Every time I go to a conference I hear stories about a crazy large radical ministry God is using to reach college students. Ministry leaders get up and share what they do to reach college students and leave everyone around them inspired. The things that God has done on these college campuses is genuinely a miracle! The practices these ministries have are phenomenal! Hoping to be helpful, these large ministries share their practices and strategies with smaller church leaders, but many times the practical steps that large and crazy ministries do are not the steps that the typical church needs to practice.
Led by The Spirit
If we are not careful, we can hear about what other ministries are doing and decide to “copy and paste” their habits and activities into our own ministry, without first sitting and letting the Holy Spirit lead us in our particular context. We want to see a giant movement of God on our campus so we decide to look and act just like other college ministries. We try to duplicate these ministries, but in doing so we have completely misunderstood how they made decisions in the first place. We must remind ourselves that the goal is to be led by the Spirit, not to follow the newest/coolest ideas.
Everything that a college ministries does must be contextualized. There is no one silver bullet for college ministry. What works at the campus of (insert any college here) will not necessarily work on every campus across the state. Yet, we want this to be the case. We would prefer it if we could use a specific guaranteed success formula on every campus. However, there are no silver bullets for college ministry.
We have to do the hard work of sitting with God and listening to Him. We have to learn how to contextualize our ministries. Our goal isn’t to replicate the practices and events of large ministries, but to be Spirit led. In my particular context, I am reminded of this truth time and time again.
Here are a few of the questions that I use to contextualize our church’s college ministry:
- What type of culture is dominant on our college campus?
- Where do students spend the majority of their time?
- What struggles are unique to our college culture?
- Where has God already given my student leaders favor in our community? Where is God already moving in our community?
- What is the spiritual background of the average student at our university?
- What majors are the most prevalent on our campus?
- Are our students more interested in their grades or in building friendships?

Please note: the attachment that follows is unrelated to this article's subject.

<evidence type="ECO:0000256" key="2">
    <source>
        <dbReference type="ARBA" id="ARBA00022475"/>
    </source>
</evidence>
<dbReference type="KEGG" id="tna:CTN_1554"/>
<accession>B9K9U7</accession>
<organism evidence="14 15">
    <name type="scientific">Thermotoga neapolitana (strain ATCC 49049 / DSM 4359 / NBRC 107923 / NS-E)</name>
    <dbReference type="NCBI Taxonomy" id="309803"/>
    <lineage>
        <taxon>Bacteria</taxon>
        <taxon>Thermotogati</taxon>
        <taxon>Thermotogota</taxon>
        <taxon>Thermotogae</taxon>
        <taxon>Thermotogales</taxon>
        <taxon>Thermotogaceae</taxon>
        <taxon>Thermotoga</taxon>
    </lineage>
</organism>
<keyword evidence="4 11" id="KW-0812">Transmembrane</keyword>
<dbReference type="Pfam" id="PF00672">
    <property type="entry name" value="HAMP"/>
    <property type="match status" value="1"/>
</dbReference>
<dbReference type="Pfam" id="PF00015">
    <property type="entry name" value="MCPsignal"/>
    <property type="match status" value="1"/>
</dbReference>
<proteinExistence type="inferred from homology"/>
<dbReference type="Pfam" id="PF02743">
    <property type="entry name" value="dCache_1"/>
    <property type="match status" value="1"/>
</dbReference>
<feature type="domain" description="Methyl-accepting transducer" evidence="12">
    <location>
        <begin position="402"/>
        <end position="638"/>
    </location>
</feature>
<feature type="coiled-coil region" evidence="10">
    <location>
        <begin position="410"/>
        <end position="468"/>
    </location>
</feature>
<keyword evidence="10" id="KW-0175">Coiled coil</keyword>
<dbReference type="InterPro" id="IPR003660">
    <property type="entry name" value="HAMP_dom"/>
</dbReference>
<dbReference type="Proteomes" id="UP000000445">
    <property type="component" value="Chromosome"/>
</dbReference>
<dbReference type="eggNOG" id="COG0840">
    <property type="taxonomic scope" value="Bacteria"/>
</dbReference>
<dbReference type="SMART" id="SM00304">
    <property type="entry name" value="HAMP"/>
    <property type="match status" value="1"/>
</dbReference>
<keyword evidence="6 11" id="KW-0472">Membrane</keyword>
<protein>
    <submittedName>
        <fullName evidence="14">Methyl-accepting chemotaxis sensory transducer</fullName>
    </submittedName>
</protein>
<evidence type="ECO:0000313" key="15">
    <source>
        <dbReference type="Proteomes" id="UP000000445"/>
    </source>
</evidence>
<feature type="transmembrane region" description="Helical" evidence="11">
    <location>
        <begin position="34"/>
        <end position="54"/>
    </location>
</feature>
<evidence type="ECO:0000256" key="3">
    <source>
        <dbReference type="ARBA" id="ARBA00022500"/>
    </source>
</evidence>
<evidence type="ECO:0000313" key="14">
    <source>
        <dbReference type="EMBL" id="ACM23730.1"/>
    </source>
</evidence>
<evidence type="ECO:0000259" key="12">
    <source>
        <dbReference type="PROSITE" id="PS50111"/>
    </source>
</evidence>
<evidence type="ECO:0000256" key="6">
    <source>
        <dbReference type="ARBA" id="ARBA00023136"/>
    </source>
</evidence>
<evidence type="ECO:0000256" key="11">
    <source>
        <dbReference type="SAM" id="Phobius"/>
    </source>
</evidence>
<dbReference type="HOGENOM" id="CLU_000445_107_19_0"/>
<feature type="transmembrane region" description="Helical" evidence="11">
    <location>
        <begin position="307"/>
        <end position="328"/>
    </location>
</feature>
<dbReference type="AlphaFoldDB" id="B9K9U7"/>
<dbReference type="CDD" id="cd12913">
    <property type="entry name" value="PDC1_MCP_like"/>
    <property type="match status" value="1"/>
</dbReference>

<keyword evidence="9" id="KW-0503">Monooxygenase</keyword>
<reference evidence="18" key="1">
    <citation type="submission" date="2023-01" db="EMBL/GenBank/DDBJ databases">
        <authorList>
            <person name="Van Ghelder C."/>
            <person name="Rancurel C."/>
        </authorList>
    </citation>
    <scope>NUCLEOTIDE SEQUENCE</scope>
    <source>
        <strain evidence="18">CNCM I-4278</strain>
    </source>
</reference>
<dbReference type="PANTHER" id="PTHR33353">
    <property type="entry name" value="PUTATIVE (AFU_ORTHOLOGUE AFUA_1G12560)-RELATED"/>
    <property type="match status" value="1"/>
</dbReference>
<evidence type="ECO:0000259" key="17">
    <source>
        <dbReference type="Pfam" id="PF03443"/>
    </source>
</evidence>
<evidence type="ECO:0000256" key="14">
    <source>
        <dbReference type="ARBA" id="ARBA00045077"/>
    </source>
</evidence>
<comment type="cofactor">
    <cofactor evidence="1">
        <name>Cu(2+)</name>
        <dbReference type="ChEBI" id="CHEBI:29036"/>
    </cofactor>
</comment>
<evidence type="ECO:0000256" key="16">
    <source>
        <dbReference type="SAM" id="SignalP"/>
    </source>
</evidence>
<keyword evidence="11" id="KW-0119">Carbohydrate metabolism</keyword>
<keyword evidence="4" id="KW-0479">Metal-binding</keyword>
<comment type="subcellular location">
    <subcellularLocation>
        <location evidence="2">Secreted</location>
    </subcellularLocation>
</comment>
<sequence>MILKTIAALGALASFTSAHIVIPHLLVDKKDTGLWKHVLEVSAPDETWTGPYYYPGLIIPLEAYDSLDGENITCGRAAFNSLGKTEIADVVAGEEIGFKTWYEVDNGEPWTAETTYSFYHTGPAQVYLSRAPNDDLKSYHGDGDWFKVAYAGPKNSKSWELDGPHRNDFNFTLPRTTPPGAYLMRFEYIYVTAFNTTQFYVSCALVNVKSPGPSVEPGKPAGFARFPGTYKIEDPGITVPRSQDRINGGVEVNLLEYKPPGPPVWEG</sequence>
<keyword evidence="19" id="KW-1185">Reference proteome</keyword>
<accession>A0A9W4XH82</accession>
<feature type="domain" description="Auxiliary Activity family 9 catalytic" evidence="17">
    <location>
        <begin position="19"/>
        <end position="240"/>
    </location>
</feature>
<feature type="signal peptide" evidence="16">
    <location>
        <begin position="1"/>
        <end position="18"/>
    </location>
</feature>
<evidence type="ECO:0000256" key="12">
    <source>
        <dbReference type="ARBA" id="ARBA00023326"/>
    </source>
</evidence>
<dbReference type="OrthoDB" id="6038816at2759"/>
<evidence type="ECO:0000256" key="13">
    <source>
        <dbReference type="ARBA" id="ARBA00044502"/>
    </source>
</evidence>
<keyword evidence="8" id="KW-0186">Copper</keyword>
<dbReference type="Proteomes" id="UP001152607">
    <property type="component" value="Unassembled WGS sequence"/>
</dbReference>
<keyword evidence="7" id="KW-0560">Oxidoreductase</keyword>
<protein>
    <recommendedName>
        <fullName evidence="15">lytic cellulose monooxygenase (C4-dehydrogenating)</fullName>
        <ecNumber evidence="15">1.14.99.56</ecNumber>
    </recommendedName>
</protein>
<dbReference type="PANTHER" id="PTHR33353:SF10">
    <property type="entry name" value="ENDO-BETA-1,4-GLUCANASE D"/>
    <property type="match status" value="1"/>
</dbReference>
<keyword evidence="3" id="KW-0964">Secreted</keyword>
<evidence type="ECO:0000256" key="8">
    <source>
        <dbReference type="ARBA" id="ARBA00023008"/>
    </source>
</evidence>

- What has worked for us in the past? Why do we think this will or will not be helpful in the future?
- What type of culture does the rest of our church have? How do college students fit into our church’s rhythm of life?
- How has our entire church contextualized it’s practices and actions? How can our college ministry follow this contextualization?
Ministries Need Identity
The easy thing is to do exactly what other college ministries are doing. The easy thing is to “copy and paste” what other people are doing. This takes no creativity. This doesn’t require you to sit and listen to the Holy Spirit as He guides you. This is the easy thing to do. The hard thing is to do your research, to be inspired by what others do, and sit before the Lord and ask Him what direction He wants you to go.
I would rather join a ministry that is Spirit led, than one that is cookie cutter and lacks identity. When you don’t contextualize, you aren’t able to gain identity. Our ministries need identity. This helps our students understand their place and the job they have within our ministries. When we contextualize we are naturally able to discover the identity of our ministries.
I want to be very clear. We need to listen to the practices and habits of our fellow college leaders. We need to learn. We need to grow as leaders. We need to attend college leadership conferences (have you registered for Roundup??). As iron sharpens iron, so one person sharpens another. The thing we have to remember is that our goal isn’t to become another ministry. Our goal is to be the unique ministry that God has ordained for us to become. We have to be spirit led and we have to contextualize.
My fellow college leaders, we must do the hard work and let the Lord lead us.